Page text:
Institutional members access full text with Ovid®

Share this article on:

Prevalence and Predictors of Pain in Surgical Treatment of Adolescent Idiopathic Scoliosis

Landman, Zachary BA*; Oswald, Timothy MD; Sanders, James MD; Diab, Mohammad MD*Members of the Spinal Deformity Study Group

doi: 10.1097/BRS.0b013e3181de8c2b

Study Design. Multicenter, prospective, consecutive clinical series.

Objective. To report on back pain and its association with patients' perceptions of appearance in a prospective cohort study of children before and after posterior spinal fusion for idiopathic scoliosis.

Summary of Background Data. Back pain in idiopathic scoliosis has been noted to be reduced after surgery. However, uncertainty over its prevalence before and after operation persists. There is a paucity of data on correlations between patients' perceptions of their appearance and preoperative and postoperative pain.

Methods. We reviewed 1433 patients entered consecutively into the Prospective Pediatric Scoliosis Study, a database of children (8–22 years) undergoing operation for idiopathic scoliosis who have been followed for 1 and 2 years (n = 295) with the Scoliosis Research Society-22 and Spinal Appearance Questionnaire instruments.

Results. Preoperative pain was reported by 77.9% of patients and 44% of surgeons. More preoperative pain correlated with older age (ρ = −.140, P = 0.000), greater body mass index (ρ = −0.168, P = 0.000), larger proximal thoracic curve ρ = −0.086, P = 0.019), and a higher score on the Spinal Appearance Questionnaire Appearance (greater perception of spinal deformity, ρ = −0.223, P = 0.000) and Appearance Desire scales (stronger desire to change the appearance of their spine, ρ = −0.153, P = 0.000).

Pain was reduced at 1 and 2 years after operation (P = 0.0002). Patients who perceived themselves as less deformed (ρ = −0.284, P < 0.01) or had less desire to change their spinal appearance (ρ = −0.183, P < 0.01) experienced a greater reduction in pain 2 years after operation.

Preoperative analgesic use for back pain was high (28.8%) and remained high at 2 years after operation (29.5%) (P > 0.05).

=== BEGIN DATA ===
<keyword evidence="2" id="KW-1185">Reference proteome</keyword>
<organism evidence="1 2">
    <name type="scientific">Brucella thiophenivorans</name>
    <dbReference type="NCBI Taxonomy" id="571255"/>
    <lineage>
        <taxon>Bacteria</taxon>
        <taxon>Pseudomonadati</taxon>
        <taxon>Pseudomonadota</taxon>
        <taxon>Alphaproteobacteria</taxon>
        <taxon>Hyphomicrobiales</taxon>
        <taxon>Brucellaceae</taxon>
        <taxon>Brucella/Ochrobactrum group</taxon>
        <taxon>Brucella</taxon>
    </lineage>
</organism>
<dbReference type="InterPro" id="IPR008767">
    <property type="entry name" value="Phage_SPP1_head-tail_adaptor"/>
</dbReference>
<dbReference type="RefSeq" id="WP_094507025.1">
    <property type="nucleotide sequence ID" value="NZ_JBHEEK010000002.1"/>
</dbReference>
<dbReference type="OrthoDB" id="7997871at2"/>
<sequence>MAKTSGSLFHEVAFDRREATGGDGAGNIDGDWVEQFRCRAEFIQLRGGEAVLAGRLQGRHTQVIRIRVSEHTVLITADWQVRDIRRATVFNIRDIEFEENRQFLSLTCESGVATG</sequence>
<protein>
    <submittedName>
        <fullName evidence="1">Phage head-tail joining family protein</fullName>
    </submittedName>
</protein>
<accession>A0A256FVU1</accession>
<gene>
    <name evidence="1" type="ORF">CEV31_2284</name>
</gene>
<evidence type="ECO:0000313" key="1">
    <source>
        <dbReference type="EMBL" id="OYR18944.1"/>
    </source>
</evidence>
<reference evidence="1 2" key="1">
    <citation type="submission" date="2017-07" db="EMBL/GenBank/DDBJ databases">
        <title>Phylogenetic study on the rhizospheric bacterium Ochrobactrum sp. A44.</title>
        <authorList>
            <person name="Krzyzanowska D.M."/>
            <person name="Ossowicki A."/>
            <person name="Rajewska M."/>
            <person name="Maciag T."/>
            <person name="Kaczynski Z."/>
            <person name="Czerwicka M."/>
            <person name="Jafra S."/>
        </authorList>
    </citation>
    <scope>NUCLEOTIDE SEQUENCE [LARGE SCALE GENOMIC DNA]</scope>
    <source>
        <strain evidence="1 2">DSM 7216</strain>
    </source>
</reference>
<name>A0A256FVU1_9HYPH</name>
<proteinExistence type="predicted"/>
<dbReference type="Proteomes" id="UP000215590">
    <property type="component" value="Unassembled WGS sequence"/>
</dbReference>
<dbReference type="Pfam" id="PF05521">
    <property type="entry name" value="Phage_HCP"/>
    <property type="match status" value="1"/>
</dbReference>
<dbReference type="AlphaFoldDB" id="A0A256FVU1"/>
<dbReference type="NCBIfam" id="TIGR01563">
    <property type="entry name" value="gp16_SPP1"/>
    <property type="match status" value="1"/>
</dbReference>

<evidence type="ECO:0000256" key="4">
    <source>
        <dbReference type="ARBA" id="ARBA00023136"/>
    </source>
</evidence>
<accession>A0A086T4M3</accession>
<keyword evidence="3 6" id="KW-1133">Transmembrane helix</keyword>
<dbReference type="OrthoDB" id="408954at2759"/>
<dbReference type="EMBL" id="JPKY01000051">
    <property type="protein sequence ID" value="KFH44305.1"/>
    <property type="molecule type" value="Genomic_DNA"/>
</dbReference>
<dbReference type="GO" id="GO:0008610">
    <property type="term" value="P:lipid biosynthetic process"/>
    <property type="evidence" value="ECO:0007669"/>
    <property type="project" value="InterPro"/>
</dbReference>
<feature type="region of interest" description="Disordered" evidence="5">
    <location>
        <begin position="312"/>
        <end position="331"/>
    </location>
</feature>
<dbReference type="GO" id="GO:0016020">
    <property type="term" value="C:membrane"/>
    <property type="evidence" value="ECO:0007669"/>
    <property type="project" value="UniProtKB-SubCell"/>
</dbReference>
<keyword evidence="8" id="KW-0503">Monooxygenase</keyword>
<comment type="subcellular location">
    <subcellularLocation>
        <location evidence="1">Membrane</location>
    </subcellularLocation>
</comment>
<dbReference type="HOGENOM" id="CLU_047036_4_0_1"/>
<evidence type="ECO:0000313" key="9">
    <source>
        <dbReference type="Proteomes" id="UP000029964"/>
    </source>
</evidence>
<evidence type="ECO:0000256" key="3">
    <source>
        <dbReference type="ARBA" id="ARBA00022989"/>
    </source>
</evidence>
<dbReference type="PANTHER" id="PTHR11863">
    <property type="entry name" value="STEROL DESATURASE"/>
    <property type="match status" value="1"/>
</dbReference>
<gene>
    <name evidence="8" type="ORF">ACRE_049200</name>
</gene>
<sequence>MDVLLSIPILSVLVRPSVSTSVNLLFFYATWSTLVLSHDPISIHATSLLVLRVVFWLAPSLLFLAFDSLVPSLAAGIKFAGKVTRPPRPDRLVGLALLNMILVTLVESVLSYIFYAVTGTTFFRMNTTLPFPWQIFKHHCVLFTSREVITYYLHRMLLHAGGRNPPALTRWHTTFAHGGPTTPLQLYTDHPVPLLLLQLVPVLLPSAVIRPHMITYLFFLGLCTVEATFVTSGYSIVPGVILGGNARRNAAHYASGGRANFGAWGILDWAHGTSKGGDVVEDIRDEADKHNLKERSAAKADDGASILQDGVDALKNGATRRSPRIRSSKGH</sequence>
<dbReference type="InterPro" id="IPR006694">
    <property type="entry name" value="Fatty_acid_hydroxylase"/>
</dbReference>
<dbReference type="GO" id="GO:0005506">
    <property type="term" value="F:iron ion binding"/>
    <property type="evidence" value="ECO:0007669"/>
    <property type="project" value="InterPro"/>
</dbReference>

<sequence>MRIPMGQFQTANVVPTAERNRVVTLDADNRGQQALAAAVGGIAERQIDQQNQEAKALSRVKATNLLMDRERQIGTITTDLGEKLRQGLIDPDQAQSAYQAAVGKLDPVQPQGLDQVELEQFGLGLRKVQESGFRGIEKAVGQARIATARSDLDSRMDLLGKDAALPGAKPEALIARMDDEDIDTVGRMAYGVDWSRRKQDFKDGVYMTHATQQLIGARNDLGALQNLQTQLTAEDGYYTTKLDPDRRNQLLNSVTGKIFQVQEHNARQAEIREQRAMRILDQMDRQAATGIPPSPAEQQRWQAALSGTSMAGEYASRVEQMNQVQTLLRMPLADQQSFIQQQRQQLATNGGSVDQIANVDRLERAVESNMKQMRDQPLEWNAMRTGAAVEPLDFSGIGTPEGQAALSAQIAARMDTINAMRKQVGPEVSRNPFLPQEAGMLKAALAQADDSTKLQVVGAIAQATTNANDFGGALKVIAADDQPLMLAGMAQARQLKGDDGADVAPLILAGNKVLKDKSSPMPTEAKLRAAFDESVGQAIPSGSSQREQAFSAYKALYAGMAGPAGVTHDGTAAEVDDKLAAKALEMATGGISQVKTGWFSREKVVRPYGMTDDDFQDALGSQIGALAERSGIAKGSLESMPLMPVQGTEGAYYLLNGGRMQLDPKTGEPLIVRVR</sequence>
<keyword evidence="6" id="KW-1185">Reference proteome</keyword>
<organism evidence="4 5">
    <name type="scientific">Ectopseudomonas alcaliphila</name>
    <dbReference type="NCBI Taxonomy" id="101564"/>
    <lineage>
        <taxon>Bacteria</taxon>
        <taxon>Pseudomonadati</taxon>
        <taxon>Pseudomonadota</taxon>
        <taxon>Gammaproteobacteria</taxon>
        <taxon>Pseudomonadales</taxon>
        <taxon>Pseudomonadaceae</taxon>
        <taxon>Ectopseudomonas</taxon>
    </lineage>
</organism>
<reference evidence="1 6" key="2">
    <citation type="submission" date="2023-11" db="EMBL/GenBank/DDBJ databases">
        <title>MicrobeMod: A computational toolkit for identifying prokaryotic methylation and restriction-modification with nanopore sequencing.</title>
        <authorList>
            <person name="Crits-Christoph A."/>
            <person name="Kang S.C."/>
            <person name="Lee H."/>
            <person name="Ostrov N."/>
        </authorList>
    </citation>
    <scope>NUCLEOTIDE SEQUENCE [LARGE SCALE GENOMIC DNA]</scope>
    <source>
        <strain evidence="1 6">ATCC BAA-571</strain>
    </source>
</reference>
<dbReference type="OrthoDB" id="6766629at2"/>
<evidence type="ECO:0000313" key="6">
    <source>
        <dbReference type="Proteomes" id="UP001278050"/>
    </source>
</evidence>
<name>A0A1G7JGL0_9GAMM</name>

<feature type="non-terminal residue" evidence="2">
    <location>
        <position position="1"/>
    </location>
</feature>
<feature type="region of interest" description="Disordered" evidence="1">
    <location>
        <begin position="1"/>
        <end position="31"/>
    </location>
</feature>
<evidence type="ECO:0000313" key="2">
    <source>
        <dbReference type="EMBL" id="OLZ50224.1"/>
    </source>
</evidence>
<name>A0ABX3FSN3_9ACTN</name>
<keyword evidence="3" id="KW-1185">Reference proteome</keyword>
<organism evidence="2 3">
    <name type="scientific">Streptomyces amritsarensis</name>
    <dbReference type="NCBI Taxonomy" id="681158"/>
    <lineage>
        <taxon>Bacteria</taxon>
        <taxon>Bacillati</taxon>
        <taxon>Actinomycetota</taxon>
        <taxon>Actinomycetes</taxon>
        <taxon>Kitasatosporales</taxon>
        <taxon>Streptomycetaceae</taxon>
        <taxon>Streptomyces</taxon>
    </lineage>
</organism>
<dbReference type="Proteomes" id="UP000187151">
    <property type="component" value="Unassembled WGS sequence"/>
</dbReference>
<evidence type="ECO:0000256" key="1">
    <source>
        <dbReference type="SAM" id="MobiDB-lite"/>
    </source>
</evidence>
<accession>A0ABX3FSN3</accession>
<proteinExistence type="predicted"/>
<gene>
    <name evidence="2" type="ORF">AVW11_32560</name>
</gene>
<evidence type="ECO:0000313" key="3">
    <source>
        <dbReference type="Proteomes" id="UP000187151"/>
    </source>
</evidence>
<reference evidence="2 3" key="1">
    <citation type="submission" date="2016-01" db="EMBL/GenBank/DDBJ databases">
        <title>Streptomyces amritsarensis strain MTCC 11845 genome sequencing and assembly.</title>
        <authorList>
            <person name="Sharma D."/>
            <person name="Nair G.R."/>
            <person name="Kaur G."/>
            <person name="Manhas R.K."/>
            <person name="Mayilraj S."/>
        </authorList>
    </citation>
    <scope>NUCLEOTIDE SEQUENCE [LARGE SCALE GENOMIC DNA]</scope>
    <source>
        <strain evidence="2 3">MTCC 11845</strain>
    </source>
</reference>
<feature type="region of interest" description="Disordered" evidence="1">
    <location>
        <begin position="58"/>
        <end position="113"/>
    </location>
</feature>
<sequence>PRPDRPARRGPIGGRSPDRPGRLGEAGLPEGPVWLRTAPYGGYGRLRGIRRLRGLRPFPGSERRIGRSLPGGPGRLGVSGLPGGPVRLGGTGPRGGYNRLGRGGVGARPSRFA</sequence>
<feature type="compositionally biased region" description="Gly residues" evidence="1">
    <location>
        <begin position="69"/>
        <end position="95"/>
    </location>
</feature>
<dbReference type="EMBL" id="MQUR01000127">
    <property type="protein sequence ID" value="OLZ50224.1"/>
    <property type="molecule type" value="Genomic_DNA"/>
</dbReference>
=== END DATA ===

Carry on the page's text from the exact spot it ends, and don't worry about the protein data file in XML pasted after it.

Conclusion. Back pain affects three-quarters of adolescents with idiopathic scoliosis and is reduced after posterior fusion. Patients who are overweight, older, and have larger proximal thoracic curve magnitudes report more preoperative pain. Patients who view themselves as more deformed tend to have more absolute pain, and less reduction in pain after operation.

In a consecutive clinical series of adolescents undergoing posterior spinal fusion with instrumentation for adolescent idiopathic scoliosis, back pain was found to affect three-quarters of adolescents and was reduced after operation. Patients who were overweight, older, and had larger proximal thoracic curve magnitudes reported more pain. Patients who viewed themselves as more deformed reported more absolute pain, and less reduction in pain after operation.

*Department of Orthopædic Surgery, University of California, San Francisco

Department of Orthopædic Surgery, Pediatric Orthopedic Associates of Atlanta, GA

Department of Orthopædic Surgery, University of Rochester Medical Center, Rochester, NY

Address correspondence and reprint requests to Zachary Landman, BA, Department of Orthopædic Surgery, University of California, San Francisco, 500 Parnassus Ave, MU-316W, San Francisco, CA 94143; E-mail:

Acknowledgment date: December 15, 2009. Revision date: February 12, 2010. Acceptance date: March 12, 2010.

The manuscript submitted does not contain information about medical device(s)/drug(s).

No funds were received in support of this work. No benefits in any form have been or will be received from a commercial party related directly or indirectly to the subject of this manuscript.

© 2011 Lippincott Williams & Wilkins, Inc.